Pure and pretty, August birthstone color, Peridot is a perpetual pleaser. It is paler than precious emerald and tourmaline, however; by no means paltry. For many it is preferable, perhaps because picking peridot for a bit of panache will not empty your purse.

Michelle Jo [Public domain]

Peridot, whose name was born of the word "peritot" that is the French word meaning gold is the translucent green gemstone variety of the abundant mineral olivine. It is one of the few gemstones that occur in only one color: an olive-green. The tint and intensity of green depend on the amount of iron in the crystal structure, so the color of peridot can vary from almost yellow, to olive and a rather brownish-green.

Peridot is, it is a symbolic gift for couples celebrating their sixteen years of marriage.

Since its discovery in about 1500 BC, the gemstone has gained the attention of the curious minds. It is believed to have strong magical powers. First discovered in the Topaz Sea Island, now known as St. John's Island in the Egyptian Red Sea and was guarded against any jealous watchers or evil eyes by this stone according to legends. The island used to have an abundance of a highly prized dark green variety, but today, the most desirable colors are bright lime greens – the more vivid, the better.

Peridot has been used extensively in jewelry and carved talismans since ancient times. Habitants of the island used to collect peridot for Pharaoh's treasury. The miners worked both day and night to find the stone. The stones glow in the dark. Radiance of this stone helped in finding the stone after nightfall. The miners would mark the area after sunset and begin mining on the marked spots the next day. 

Several legends involving peridot have cropped up throughout ancient history. One of these stories told of peridot having the magical ability to protect people, and the stone became a talisman. 

Another legend about the stone was about its ability to dispel fears and terrors. Peridot was supposed to stop bad dreams and night fears. Many Romans also used the magical powers of peridot. They believed that placing it on the right arm afforded the most potent magical effects of peridot.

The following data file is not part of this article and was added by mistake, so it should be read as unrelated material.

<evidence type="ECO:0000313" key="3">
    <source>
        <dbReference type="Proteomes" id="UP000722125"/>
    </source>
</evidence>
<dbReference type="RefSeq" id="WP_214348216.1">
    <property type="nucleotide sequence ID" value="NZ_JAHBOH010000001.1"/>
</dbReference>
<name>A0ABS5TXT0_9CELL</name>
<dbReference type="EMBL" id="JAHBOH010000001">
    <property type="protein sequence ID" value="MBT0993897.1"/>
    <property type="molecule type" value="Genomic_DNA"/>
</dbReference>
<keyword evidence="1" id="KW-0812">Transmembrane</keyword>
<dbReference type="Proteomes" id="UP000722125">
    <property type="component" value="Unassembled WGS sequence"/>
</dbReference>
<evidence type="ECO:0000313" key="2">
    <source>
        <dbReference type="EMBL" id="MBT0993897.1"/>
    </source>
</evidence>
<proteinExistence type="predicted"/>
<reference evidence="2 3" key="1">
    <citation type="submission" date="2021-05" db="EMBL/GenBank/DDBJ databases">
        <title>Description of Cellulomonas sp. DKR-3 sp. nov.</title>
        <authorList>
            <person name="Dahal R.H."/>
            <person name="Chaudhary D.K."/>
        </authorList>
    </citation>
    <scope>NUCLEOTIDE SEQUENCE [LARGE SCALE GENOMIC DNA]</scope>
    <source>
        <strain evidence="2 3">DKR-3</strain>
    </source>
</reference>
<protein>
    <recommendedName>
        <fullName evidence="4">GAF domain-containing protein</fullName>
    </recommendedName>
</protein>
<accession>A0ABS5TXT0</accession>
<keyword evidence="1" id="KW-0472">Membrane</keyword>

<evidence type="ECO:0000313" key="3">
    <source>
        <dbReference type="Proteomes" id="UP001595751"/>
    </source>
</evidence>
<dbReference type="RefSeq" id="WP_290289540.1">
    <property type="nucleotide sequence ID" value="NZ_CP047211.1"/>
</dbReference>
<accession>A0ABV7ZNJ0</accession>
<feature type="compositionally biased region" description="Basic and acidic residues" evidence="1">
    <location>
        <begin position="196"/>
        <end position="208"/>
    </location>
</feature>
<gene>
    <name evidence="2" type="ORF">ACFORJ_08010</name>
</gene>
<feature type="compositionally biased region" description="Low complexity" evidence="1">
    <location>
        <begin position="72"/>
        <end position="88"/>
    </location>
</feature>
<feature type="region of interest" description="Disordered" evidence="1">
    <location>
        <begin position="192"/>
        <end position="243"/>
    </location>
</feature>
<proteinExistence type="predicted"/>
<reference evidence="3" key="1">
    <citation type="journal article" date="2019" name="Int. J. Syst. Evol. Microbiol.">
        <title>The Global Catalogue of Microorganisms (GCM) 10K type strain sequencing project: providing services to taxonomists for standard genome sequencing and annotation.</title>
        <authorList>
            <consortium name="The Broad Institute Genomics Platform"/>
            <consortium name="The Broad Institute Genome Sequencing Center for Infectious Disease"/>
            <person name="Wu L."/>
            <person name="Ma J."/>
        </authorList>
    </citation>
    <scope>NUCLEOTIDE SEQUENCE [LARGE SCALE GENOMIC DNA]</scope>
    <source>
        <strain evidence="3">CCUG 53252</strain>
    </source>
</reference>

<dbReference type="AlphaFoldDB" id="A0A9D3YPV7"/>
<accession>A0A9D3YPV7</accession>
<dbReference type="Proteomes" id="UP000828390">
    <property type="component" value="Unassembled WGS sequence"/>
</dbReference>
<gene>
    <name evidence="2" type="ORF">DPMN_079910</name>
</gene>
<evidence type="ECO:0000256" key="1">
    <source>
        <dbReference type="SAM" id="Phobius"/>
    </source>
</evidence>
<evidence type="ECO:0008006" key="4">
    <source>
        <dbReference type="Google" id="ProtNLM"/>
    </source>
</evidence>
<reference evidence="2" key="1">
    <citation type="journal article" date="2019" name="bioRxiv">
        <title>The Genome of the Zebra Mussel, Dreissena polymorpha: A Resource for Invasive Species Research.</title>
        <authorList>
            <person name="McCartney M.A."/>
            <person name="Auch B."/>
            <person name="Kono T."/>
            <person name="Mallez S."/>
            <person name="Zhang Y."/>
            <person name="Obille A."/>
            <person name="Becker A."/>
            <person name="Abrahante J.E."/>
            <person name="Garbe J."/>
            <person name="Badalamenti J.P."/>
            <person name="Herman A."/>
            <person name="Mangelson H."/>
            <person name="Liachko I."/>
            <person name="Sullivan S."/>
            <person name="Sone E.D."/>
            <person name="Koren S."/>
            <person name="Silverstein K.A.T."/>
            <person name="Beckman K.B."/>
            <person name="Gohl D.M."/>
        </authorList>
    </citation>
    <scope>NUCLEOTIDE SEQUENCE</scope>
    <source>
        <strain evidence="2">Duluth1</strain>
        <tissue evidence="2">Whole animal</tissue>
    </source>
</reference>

Peridot is the national gem of Egypt -- the place of its discovery -- where it is known as the gem of the Sun. For over 3500 years the stone was mined in the Egyptian Red Sea Island. However, in the 18th century, the exact whereabouts of the mines were lost.

For some time, the island was a mystery to people. Legend says that the island, engulfed in fog, was impossible the navigators to approach it. The real story is that the location of the island was lost for centuries and not rediscovered until 1905. 

Egyptians used to mine peridot extensively and kept authority over the mines. After the rediscovery of the island, a vast amount of peridot was produced from its mines and sold all over the world. However, after the 1930s the production tapered and stopped completely till 1958 when the nationalized mines reopened.

Because of its property to shine in the dark, peridot is sometimes called "Evening Emerald." Peridot has some similar qualities to Emerald, but its color and glow are softer in intensity. 

The stone forms during volcanic eruptions and small pieces of peridot are found scattered along the beaches in Hawaii. Folklore tells the story of how they are crystallized tears from the Goddess of Volcanoes, Pele.

Arthur Johnsen's painting of Pele, Hawaiʻi Volcanoes National Park

Peridot sells for lower prices than many gems, but once the size reaches 2 carats or more, it can be quite expensive. The most exceptional quality is 8 carat, but that is rarely found.

Peridot above eight carats is found only in museums. In American museums, very rare, large, and expensive peridot is present. You can find them in New York in the American Museum of Natural History, in the Chicago Field Museum and at the Smithsonian Institute in Washington DC where 310-carats of peridot is on display.

This simple setting with a flattering cushion cut peridot, showcases the clear lime green stone's luminosity. You don't have to be green with envy. The price is pleasing, making peridot plausible for everyday pizazz!

See the Other Eleven Birthstone Colors

Kimberlin Brown

When I wanted to explore birthstone color, I knew just who to call on to write these articles -- Kimberlin Brown. an amazing jeweler who is inspired by the beauty of flora, fauna and the ocean's seascapes. All of her collections are created by hand in her New York City studio. Take a moment to pop over to her website to see her latest work -- kimberlinbrownjewelry.com. Kimberlin shaped the articles and I added my color expertise. We hope you enjoy the results.

Feature Image Credit: Rob Lavinsky, iRocks.com [CC BY-SA 3.0]

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Kimberlin Brown and Kate Smith